Responding to Mayor Gavin Newsom’s recent veto of a piece of legislation designed to slow evictions in San Francisco and his promise to veto another proposal aimed at achieving the same goal, over 50 tenants and housing activists gathered at City Hall yesterday to blast the Mayor’s decisions. A wide variety of tenants forced out of their homes by the Ellis Act spoke at the rally, providing human faces to the statistics that show the current wave of evictions sweeping across the city represents one of the worst in recent history. Tenant advocates also announced plans to push for a citywide moratorium on allowing buildings where evictions of seniors and disabled people occurred to be converted to condos. Should it fail to pass the Board of Supervisors, advocates announced their plans to take the moratorium to the ballot.

Late last Friday, Newsom vetoed legislation passed by the Board of Supervisors requiring realtors to notify potential home buyers early on if any seniors or disabled tenants were evicted to empty the building for sale. Considered a common-sense measure by most, the veto represented more of a statement to landlords by Newsom that he remained on their side in the battle over evictions than a policy decision. Newsom also has promised to veto another measure recently passed by the Board forcing any attempted Ellis Act evictions to go before the Planning Commission for a hearing before gaining approval.

By allowing homebuyers to refuse to buy a building if evictions occurred there, and by allowing more governmental oversight of the eviction process, both proposals could have helped to slow the rapidly rising number of evictions occurring in the city. But the vetoes dashed the hopes that such a decline would occur anytime soon.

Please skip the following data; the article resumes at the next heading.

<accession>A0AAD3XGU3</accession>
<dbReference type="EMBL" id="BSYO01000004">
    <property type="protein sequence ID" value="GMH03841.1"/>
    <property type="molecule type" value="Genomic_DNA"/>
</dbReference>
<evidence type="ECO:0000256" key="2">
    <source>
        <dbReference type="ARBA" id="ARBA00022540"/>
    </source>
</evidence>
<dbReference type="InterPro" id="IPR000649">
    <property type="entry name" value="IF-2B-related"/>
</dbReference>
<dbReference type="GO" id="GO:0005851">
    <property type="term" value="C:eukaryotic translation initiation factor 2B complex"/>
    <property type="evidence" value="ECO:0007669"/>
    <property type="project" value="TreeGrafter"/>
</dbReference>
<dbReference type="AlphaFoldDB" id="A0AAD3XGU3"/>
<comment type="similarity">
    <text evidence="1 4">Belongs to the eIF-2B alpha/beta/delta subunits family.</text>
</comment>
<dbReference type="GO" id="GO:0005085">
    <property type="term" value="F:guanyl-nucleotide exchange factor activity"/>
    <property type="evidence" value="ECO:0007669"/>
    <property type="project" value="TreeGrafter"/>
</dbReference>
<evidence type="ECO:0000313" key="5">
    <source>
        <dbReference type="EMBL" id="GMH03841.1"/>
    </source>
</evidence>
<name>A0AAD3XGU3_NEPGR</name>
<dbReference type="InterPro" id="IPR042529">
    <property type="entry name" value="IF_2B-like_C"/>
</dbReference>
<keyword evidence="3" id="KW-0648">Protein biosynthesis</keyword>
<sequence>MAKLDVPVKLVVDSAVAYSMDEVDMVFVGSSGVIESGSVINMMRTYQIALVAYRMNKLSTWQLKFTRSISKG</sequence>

Multiple tenants evicted from their homes through the use of the Ellis Act voiced their anger at the loss of this hope at yesterday’s rally. In particular, they called attention to the fact that the vetoes come in the face of one of the highest spikes in such evictions since the dot-com boom, and reveal a lack of compassion on Newsom’s part for the city’s most vulnerable residents.

For Marti Sousanis, recently evicted from her home of 19 years by the Ellis Act, the Mayor’s unwillingness to try and solve the issue also represents a wholesale attack on a certain part of San Francisco.

“I think this is similar to when countries go through ethnic cleansing,” said Sousanis. “San Francisco is now going through an economic cleansing…my heart and soul is in this city, and my heart is breaking.”

For Herbert Weiner, also evicted from his home after 19 years of living there, the matter is a little easier to sum up.

“If anyone should be evicted, it’s Mayor Gavin Newsom,” said Weiner.

Despite the myriad of Ellis Act victims detailing their battles with landlords, overall the rally purveyed a strong message of hope. Tommi Avicolli-Mecca and Renee Saucedo kicked off the event with songs, including ‘We Shall Not Be Moved’ and an original song called ‘Evicted By the Greed.’

Sister Bernie Galvin ended her speech about Newsom proving once again he stands on the side of the rich and powerful with a spirited chant of ‘There ain’t no power like the power of the people.’

And Milk Club President Greg Shaw voiced the support of the LGBT community, saying, “While it’s great that Newsom and Dufty (referring to Supervisor Bevan Dufty, who led the charge at the Board to try and defeat the proposals) are good on queer issues, if everyone is living in Portland and Oakland, it doesn’t make much of a difference.”

Finally, Tenant’s Union leader Ted Gullicksen vowed to continue the fight to stop Ellis Act evictions by pushing for a moratorium on allowing buildings where the evictions of senior and disabled people occurred to be converted into condos.

“If we can’t get that through the Board of Supervisors, we’ll simply take it to the ballot,” said Gullicksen.